Al had his client replace ScrumMaster with Scrum Master. After the change, his client ranked #15 in Al’s LinkedIn’s search results for Scrum Master.

I promised a happy tale. Yes, Al’s client got a job.

Audit Your Resume and LinkedIn Keywords

Pull up your resume and your LinkedIn profile. Look for keywords that might have alternatives. Ask a friend to check too.

Then search on LinkedIn for each possibility. Go with the most common version of each of your keywords because those are the ones recruiters will likely use to find you.

Per Renee’s comment below, it’s a good idea to use the less common version(s) too.

Note: When responding to a job posting, be sure to use the keywords mentioned in the posting too. If you’re not sure what they are, ask yourself, “Which words in this text would I search on to find people like me in a database?” That should get you there.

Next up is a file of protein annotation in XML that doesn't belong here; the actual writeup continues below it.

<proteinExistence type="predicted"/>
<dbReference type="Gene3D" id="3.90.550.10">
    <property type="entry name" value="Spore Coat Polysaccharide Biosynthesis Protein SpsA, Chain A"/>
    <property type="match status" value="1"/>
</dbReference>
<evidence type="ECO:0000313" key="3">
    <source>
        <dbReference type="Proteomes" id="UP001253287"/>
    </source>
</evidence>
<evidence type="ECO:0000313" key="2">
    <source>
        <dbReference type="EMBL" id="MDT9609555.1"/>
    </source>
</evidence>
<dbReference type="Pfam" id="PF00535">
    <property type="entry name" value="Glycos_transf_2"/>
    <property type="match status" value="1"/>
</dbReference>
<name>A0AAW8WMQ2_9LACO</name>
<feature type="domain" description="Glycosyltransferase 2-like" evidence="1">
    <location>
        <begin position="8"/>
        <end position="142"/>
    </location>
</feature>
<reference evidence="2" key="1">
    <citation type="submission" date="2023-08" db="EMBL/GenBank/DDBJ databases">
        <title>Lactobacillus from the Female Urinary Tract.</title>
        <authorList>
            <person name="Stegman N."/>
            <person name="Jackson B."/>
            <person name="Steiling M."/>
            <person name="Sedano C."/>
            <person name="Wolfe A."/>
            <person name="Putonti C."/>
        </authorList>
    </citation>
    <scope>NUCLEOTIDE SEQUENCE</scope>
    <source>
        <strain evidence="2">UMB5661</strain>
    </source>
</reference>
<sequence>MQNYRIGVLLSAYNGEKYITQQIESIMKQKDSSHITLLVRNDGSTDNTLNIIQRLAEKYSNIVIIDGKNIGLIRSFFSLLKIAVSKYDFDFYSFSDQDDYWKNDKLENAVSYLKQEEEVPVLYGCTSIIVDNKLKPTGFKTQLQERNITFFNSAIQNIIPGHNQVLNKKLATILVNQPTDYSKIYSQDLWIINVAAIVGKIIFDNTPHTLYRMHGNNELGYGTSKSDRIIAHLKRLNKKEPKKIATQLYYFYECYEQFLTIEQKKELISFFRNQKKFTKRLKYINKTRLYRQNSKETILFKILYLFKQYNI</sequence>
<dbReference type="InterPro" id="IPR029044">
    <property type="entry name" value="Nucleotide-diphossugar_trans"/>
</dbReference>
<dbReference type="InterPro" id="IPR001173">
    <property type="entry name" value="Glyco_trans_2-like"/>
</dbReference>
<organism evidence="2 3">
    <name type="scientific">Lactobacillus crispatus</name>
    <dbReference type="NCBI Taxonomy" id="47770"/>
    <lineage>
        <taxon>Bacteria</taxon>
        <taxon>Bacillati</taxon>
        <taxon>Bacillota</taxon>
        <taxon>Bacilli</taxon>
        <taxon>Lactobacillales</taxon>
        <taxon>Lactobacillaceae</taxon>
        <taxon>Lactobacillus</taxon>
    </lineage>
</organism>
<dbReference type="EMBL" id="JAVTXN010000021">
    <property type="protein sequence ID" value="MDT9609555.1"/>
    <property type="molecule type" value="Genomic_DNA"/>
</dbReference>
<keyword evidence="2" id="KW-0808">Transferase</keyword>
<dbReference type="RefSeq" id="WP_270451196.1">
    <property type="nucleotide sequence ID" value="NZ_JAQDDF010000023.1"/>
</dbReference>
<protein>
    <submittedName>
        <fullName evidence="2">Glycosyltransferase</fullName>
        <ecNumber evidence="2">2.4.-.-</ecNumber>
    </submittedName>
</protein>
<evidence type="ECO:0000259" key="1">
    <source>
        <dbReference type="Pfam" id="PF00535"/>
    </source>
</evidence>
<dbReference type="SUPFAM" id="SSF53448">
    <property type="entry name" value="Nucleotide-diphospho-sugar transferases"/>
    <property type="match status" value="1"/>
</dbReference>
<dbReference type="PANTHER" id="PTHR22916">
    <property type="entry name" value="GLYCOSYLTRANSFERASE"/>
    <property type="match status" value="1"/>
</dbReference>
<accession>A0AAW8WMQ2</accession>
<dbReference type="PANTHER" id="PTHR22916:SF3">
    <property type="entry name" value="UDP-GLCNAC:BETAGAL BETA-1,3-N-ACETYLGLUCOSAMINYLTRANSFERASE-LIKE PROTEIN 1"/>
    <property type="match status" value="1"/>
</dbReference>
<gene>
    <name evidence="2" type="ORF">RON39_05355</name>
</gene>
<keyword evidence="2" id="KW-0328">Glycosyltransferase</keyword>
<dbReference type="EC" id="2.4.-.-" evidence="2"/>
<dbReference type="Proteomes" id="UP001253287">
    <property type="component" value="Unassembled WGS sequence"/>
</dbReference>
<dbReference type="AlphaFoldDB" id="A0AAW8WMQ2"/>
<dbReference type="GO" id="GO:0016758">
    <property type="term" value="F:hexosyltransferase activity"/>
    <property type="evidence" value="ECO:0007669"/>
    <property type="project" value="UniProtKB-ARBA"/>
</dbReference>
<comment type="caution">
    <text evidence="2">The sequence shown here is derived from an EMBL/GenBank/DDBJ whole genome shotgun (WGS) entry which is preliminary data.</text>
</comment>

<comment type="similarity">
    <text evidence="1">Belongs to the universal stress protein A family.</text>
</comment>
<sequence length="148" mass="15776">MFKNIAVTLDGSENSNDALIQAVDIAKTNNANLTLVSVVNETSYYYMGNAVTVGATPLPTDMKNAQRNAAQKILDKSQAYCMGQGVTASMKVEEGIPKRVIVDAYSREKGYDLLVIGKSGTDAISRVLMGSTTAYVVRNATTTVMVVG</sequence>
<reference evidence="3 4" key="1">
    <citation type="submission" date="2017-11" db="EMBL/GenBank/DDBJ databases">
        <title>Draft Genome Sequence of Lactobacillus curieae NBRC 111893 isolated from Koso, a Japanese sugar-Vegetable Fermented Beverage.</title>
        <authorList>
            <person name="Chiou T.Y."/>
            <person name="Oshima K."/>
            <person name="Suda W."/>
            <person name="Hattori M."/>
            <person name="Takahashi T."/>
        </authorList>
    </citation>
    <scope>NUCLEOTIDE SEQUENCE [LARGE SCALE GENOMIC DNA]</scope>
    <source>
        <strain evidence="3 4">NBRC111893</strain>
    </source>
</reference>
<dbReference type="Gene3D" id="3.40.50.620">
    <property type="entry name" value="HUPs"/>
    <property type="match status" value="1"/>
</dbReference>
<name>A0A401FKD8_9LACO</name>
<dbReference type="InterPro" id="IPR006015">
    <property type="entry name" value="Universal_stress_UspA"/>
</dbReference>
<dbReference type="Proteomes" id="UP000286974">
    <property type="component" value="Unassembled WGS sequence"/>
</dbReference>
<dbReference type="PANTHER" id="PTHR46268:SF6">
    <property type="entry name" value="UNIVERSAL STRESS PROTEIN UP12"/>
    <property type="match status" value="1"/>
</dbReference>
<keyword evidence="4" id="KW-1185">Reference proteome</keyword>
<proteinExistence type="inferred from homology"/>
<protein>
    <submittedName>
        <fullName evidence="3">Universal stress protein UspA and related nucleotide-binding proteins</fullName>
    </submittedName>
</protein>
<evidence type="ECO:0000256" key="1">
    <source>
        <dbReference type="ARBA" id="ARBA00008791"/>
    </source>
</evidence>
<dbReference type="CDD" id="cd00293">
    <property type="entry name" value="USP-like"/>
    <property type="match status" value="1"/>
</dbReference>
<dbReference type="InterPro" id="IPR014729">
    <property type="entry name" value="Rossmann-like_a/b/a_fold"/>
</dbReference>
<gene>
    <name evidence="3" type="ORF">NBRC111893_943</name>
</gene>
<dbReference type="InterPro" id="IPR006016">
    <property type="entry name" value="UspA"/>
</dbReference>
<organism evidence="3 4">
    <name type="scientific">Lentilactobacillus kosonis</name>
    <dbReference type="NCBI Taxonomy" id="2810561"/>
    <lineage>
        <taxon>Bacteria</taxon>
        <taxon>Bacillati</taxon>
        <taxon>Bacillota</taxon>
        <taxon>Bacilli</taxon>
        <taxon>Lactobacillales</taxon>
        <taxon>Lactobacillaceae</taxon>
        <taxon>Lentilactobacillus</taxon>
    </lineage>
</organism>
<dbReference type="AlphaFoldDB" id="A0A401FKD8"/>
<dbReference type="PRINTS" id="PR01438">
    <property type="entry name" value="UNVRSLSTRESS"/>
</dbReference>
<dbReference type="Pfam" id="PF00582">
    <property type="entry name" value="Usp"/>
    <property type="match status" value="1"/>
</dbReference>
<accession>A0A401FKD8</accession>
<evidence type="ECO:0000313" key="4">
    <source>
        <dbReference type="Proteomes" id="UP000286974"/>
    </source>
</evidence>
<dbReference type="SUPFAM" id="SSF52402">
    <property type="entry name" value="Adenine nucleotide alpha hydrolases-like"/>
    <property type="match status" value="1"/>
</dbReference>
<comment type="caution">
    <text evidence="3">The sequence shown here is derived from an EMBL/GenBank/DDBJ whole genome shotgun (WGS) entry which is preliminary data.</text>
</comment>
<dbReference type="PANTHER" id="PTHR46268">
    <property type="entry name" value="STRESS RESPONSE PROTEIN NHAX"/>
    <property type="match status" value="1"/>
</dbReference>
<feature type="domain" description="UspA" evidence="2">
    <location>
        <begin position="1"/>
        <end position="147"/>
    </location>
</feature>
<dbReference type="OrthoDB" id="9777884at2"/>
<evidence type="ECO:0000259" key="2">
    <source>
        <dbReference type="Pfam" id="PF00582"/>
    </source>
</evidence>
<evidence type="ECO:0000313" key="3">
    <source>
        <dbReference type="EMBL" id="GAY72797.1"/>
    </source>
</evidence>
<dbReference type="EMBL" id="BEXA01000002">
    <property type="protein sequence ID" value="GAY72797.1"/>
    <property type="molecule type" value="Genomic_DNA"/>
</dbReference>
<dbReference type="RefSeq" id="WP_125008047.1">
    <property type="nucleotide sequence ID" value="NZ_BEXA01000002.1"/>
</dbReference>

Let’s Connect on LinkedIn

Please don’t hesitate to invite me to connect on LinkedIn here. The more I know about my readers, the better I can make my blog.

I write executive resumes and LinkedIn profiles. Save time. Get hired. Email me at donnasvei@gmail.com for more information.

Image: Canva
Updated May 2017

© 2015 – 2017, Donna Svei. All rights reserved.


Comments 6

  1. Donna, in my work as a recruiter I see candidates run afoul of this every day. The example you mention are excellent, but it’s even more important with technology.

    If you’re an information security pro, you likely know all about MDM, or mobile device management.

    But if the abbreviation MDM is the only reference to it on the resume, its entirely possible a recruiter will miss you completely. Yes, the recruiter should know–but why leave it to chance?


    Exactly. Thank you for your insight, Ed. Sometimes it’s a good idea to use more than one version of your keyword!

  2. It is even worst.
    Keep in mind: if searching; are you sure that the one you are seraching for speaks your language, or you his? Maybe “Denglisch”?
    “Organized the technical setup of the Beamer, Laptop, Microphones and other equipment required for events that occur in the University.”
    No that one did not setup a Laptop, Microphones and other equipment required on top of a BMW and it also has nothing to do with textile. A projector (Beamer in German) has been also setup.